Who's at 2B? Bucs have depth behind Frazier

February 18th, 2021

Let’s begin this position preview with a preface: The middle-infield positions are the most flexible on the Pirates’ depth chart. With a batch of former and current top prospects listed as shortstops, it’s likely one or two of them see time at second base, while others are in the outfield or on the bench.

With that said, let’s see how second base shapes up right now:

Frazier is one of the few remaining Pirates whose name has come up multiple times in trade rumors this offseason. For good reason, too: He’s a 29-year-old affordable middle infielder who makes solid contact and provides a good glove. Though some teams (like the Blue Jays) could use middle-infield depth, many of those who were searching found their second baseman on the free-agent market instead of dealing prospects.

Like many Pirates -- and Major Leaguers in general -- Frazier had a dip in offensive production last season, which likely cooled some of his trade value. But his .762 OPS from 2016-19 was above league average, and his K% in ‘17 and ‘19 were in the top 6% of the league. Signs of that consistent contact showed up when he had a 12-game hitting streak from Aug. 29-Sept. 9, a period in which he hit .368.

“I think he shortened his swing up,” manager Derek Shelton said of Frazier during the stretch. “I think at times he had gotten long and got away from what makes him effective. I think we’ve seen him shorten his swing up and make contact and put the ball in play.”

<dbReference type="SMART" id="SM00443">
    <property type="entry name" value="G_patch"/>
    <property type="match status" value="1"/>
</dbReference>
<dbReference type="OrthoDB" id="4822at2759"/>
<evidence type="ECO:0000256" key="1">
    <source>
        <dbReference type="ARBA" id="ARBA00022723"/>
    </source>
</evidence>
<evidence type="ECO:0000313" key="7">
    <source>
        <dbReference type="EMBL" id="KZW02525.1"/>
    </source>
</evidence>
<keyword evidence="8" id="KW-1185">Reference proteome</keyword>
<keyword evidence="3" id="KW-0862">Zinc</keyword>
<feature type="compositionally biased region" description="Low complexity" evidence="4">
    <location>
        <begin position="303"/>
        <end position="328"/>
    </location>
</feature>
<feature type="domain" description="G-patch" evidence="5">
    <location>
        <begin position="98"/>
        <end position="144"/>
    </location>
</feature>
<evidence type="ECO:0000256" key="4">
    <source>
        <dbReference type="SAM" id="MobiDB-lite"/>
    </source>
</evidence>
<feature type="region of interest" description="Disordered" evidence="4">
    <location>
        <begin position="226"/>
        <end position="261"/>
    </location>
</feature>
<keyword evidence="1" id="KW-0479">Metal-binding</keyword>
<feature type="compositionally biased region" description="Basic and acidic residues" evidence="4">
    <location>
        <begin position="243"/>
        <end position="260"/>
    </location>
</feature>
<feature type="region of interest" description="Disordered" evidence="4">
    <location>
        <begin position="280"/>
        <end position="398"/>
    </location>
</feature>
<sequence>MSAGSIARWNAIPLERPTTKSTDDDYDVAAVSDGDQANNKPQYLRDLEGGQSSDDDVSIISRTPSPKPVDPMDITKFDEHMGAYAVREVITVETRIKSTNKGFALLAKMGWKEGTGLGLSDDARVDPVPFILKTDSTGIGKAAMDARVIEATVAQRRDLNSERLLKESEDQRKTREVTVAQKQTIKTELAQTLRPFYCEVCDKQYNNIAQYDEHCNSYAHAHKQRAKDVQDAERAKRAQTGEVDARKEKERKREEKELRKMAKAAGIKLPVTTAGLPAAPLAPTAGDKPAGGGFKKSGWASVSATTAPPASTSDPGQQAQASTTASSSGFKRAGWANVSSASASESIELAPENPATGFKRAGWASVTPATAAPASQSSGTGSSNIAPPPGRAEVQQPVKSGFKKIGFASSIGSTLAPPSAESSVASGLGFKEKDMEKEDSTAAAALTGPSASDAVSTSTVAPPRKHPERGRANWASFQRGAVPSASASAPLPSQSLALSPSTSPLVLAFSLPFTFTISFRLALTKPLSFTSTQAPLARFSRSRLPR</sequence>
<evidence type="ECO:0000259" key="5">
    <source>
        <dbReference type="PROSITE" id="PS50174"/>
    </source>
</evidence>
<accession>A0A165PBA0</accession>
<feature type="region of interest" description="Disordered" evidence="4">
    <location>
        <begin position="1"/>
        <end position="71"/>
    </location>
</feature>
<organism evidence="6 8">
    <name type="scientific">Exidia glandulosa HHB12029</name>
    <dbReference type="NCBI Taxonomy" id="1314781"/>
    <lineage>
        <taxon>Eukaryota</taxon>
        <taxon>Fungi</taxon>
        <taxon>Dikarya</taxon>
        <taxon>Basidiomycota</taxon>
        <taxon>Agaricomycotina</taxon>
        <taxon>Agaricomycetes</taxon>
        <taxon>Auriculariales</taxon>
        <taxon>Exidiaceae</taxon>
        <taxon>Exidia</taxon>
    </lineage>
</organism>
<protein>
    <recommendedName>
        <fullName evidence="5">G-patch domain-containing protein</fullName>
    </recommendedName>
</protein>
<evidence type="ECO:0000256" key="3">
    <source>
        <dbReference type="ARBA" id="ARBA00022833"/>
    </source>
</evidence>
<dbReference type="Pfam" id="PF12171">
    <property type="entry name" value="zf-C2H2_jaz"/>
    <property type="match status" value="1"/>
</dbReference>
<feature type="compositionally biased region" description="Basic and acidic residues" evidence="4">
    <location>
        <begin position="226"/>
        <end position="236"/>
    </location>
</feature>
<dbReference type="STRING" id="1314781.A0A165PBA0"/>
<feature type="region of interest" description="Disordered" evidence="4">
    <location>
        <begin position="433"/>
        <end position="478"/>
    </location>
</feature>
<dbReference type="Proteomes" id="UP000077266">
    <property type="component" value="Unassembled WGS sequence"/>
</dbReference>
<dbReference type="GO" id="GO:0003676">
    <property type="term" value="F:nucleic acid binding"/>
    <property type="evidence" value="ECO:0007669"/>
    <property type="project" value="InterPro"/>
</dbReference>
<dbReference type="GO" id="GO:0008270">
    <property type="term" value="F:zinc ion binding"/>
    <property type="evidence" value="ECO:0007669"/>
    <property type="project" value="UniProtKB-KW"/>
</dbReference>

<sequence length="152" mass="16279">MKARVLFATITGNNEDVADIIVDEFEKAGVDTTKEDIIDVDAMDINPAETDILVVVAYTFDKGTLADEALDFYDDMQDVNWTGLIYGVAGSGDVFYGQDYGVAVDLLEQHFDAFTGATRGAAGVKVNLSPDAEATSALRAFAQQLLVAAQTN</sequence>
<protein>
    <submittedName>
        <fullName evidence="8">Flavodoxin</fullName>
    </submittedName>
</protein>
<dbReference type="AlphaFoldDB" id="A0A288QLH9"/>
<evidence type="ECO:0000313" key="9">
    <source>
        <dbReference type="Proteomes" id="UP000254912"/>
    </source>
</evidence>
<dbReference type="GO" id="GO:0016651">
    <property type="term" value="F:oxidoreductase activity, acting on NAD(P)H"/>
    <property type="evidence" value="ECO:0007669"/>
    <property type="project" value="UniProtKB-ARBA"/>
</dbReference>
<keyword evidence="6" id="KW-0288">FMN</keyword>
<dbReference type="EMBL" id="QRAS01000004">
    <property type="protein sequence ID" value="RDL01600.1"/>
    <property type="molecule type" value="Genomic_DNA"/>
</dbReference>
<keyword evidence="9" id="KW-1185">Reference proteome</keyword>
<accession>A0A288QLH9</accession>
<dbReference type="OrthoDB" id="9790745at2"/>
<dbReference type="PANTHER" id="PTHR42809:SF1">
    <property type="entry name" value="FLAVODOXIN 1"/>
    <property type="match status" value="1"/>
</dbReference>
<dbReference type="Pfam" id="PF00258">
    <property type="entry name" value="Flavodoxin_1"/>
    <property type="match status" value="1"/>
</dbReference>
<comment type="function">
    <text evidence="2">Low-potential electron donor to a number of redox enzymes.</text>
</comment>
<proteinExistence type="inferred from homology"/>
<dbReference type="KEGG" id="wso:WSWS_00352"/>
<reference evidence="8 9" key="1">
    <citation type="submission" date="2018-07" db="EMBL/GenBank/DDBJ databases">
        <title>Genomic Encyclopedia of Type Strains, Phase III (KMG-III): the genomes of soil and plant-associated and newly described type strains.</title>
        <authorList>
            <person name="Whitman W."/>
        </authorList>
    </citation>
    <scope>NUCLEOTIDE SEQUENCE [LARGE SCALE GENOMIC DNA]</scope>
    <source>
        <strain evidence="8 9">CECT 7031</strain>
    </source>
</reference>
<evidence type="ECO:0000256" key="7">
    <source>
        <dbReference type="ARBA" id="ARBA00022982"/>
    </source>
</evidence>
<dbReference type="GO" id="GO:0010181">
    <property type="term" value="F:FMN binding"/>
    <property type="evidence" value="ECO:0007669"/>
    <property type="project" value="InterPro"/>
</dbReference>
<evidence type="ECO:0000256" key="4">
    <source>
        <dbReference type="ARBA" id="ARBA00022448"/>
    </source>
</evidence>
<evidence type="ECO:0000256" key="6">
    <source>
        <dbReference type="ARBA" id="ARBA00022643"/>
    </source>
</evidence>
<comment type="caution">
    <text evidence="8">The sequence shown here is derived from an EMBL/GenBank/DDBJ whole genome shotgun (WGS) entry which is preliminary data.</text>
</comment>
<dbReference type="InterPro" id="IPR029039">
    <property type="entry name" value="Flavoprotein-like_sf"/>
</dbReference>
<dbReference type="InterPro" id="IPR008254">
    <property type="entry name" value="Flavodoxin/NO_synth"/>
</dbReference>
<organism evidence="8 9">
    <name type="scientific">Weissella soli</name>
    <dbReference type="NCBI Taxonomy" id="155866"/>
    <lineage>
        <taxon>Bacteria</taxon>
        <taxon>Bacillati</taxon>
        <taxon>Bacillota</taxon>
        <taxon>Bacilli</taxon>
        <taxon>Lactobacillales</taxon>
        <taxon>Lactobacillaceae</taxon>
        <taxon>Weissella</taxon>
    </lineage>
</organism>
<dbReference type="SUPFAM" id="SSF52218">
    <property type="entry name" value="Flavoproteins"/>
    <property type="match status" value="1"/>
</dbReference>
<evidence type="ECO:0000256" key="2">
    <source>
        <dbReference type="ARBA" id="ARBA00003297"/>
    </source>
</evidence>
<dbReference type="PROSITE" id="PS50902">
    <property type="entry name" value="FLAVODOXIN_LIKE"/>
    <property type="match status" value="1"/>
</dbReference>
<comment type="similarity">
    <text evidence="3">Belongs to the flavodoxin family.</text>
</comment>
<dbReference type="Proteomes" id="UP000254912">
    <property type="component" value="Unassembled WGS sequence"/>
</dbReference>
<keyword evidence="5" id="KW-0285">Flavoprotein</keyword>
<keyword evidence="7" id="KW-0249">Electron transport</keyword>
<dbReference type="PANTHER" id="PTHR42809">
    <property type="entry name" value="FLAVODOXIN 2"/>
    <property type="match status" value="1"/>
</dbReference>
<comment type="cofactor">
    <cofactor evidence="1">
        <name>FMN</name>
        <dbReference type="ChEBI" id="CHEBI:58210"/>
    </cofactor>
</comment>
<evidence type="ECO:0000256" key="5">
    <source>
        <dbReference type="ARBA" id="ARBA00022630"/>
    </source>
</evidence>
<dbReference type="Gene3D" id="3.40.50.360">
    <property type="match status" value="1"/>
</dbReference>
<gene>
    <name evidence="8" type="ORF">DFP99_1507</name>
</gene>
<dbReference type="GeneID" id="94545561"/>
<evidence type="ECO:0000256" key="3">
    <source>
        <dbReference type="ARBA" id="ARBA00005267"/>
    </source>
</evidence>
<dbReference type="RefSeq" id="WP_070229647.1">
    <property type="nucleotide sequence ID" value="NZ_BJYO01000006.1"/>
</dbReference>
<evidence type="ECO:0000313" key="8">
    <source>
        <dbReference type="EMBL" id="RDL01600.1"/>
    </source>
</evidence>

Backups: ,
Newman played nearly even parts as shortstop and second baseman last year (23 games to 20 games, respectively). For a player who was listed as having a 30-grade power tool in MLB Pipeline’s prospect rankings, the former Arizona Wildcat slugged .446 with 20 doubles, six triples and 12 homers in 2019 before cooling off in the shortened season (.556 OPS in 44 games).

“There were a lot of good hitters that we saw fell into that,” Shelton said, “and that’s one of the reasons I’m really looking forward to 162 games, because the ebbs and flows can even themselves out.

Evans is an infield Swiss Army knife, so expect him to be listed as a backup or depth at all four positions. He started out hot on offense, going 14-for-39 (.359) with two doubles and a homer last year before his season ended due to a collision with Gregory Polanco that concussed Evans and fractured his jaw.

Depth: , ,
This is not to say that Tucker wouldn’t be a worthy replacement at second base defensively, but rather that if Tucker is moved from his natural shortstop spot, it would likely be to the outfield or as a bench option. After 93 games’ worth of playing time, the fan favorite hasn’t shown much reason to have him in the starting lineup every day, posting a .215/.260/.324 line and only one stolen base on one attempt.

Difo, 28, spent the past decade in the Nationals’ system and recorded a .657 OPS in 373 games while getting most of his starts at second base (107 games) and shortstop (89). Kramer, 27, has scuffled in two Major League seasons with the Pirates, batting 12-for-79 (.152) with one double in 43 games.

In the pipeline: ,
Gonzales will be the inheritor of the position by all accounts. The seventh overall pick in the 2020 Draft has yet to make his pro debut, but indications from the alternate training site pointed toward a player much like the one who won Cape Cod League MVP honors in 2019. He’s been a hitting machine at every point in his amateur career, and until further notice, assume the same in the Minors.

Bae has yet to play above High-A ball. The left-handed hitter, who is No. 9 on MLB Pipeline’s Top 10 second-base prospects list (Gonzales is No. 2), has incredible speed and creates a lot of contact, though he still has room to grow in the power department. He won’t come near the Majors this year, but a solid Minor League season would create a good problem for the Pirates in 2022 and beyond.